The percents of change shown in table 2 are not comparable with sim ilar
data shown for this area in last y e a r's Bulletin 1285-55.
The new series intro­
duces changes in the job groupings for which trends are shown and changes in
jobs included in the computations.




5

A: Occupational Earnings
Table A-l. Office Occupations—Men and Women
(A verage straigh t-tim e w eekly h oars and earnings fo r se le cte d occupations studied on an a rea b asis
by industry d iv ision , P hoenix, A r i z . , M arch 1962)
Avebaoe
Num
ber
of
workers

Sex, occu pa tion , and industry div ision

NUMBER OP WORKERS RECEIVING STRAIGHT-TIME WEEKLY EARNINGS OP

$
S
$
$
$
$
$
$
$
$
$
$
$
$
$
$
$
S
s
W
eekly.
W
eekly .
50.00 55.00 60.00 65.00 70.00 75.00 80.00 85.00 90.00 95.00 100.00 105.00 110.00 115.00 120.00 125.00 130.00
hours
earnings 40.0,0 45.00
(Standard) (Standard) under
45.00 50.00 55.00 60.00 65.00 70.00 75.00 80.00 85.00 90.00 95.00 100.00 105.00 110.00 115.00 120.00 125.00 130.00 135.00
1
I
|
i

Men

|
1
1
!
!
4 !
;
4 !
1 1
|
8 ! •

!
C le rk s , accoun ting, cla s s A __ ___ ___
M anufacturing ________________________
N onm anufacturing ____________________

76
51
25

40.5
40.5
41.0

$104.00
109.00
93.00

-

_

_

"

-

-

_

_

_

_

C le rk s , accoun ting, cla s s B ________ ____

33

41.0

78.50

C le rk s , o r d e r ___________________________
M anufacturing ________________________

60
27
33

40.0
40.0
40.0

95.50
104.00
88.50

O ffice b oys

_ _ _

_

_

_

__ _ _

_

T abulatin g-m ach in e opera tors,
cla s s B _ _ _ _ _ _ _ _ _ _ _

_

26

_ _

_

_

_

_

_

40.0

_ 25 _
_

_ 40.0
_ _

-

_ 88.50 _
_ _

-

-

-

_

-_

3
_

_

_

1
1

I

_

;

i

14 !

5

-

4

2 I
1

3 1
2 i
1 !

.
-

i
6
i
5

_

2
i
;

21 !
!
3 !
! i 18

_- _

_

_

2

_

1 ;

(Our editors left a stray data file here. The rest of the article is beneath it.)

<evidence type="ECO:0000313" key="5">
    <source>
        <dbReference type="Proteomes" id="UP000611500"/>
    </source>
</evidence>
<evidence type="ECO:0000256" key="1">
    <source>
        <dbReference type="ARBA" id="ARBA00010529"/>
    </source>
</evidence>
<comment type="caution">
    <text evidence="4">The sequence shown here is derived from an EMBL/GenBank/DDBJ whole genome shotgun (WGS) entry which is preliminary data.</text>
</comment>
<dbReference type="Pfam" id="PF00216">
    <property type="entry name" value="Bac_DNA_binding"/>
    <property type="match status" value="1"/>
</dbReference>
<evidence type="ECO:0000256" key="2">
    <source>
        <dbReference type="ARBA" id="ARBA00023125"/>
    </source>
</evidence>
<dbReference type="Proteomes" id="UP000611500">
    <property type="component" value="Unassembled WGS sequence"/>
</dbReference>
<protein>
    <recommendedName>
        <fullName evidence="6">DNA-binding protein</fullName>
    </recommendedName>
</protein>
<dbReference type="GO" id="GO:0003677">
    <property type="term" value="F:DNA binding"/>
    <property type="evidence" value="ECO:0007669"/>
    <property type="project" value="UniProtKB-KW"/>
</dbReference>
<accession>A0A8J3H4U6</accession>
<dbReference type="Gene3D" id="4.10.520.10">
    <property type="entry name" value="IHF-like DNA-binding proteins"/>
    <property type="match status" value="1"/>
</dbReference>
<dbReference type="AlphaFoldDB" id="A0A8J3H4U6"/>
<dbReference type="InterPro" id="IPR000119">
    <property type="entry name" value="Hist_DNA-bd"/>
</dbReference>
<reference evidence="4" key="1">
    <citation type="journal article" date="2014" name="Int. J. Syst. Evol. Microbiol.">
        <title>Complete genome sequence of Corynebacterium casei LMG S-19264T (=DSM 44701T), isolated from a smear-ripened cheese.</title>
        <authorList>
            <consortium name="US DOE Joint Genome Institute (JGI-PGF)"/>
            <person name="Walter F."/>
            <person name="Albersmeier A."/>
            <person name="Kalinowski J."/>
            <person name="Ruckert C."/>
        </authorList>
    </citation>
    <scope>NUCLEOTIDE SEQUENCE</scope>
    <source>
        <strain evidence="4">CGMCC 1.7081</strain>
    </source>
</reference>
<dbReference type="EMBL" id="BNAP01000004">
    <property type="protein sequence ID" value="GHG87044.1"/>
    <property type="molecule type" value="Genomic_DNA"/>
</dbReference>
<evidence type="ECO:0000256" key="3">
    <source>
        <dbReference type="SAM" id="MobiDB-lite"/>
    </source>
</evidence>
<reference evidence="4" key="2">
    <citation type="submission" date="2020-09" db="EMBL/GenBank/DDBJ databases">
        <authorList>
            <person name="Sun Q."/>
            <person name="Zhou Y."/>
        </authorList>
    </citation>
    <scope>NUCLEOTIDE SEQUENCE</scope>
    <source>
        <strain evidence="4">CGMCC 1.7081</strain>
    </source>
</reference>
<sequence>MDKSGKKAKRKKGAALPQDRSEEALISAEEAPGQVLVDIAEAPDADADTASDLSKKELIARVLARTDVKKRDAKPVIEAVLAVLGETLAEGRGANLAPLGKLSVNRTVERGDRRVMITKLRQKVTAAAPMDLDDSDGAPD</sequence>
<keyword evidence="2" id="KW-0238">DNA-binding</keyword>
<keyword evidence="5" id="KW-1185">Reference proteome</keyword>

-

-

-

9

2

4

-

8

! 1

7 !
7 i
- 1

W om en
_ 33_

B ookk eepin g-m ach in e o p era tors,
c la s s A
__ __ ____
__________ ____
N onm anufacturing ____________________

55
35

B ookk eepin g-m ach in e opera tors,
c la s s B _ _ _ _ _ _ _ _ _ _ _ _
M a n u f a c t u r in g ....................
N onm annfactnring
. .

36
_

40.0 ! 62.00
_ _
_ _ _
40.0 _ j _ 62.50 _
40.0
40.0

!

_ 306 _
_

_ 40.5
_ _

32
274

40.0
40.5

1

_ 177 _
_

_ 40.0
_ _

:

55
122

40.0
40.0

C le rk s , accoun ting, cla s s B
_
M anufacturing
....... .
N onm annfactnring
.. _ ... . . .

452
119
333

40.5
40.0
40.5

!

C le rk s , file , cla s s B 2 __________________
Nonm anufacturing

131
104

40.0
40.0

!

41
41

C le rk s , o rd e r ___________________________
M anufacturing ________________________
N onm anufacturing ____________________
C lerk s , p a y roll __________________________
M anufacturing ________________________
Nonm anufacturing ____________________

_

_

_

C le r k s , accoun ting, cla ss A _ _ _ _ _ _
M anufacturing ________________________
N onm anufacturing ____________________

___________

_

_

84.50
81.00

_

!

1

-

_ 8 _
_

77.50
60.50

8

!

87.00
94.00
83.50

_
22
22

i

58.00
53.50

2
2

39.0
39.0

!
;

53.50
53.50

73
31
42

40.0
40.0
40.0

i
i
!

66.50
77.50
58.50

91
38
53

40.0
40.0
40.0

,

75.50
77.00
74.50

i

j

69.00
74.00
67.50

_ 31 _
_

-

1

_

1

-

7
6

3
3

!

!

.

_

!
!
|

2

45
45

2

21
3
| 18
i

2

_
5
2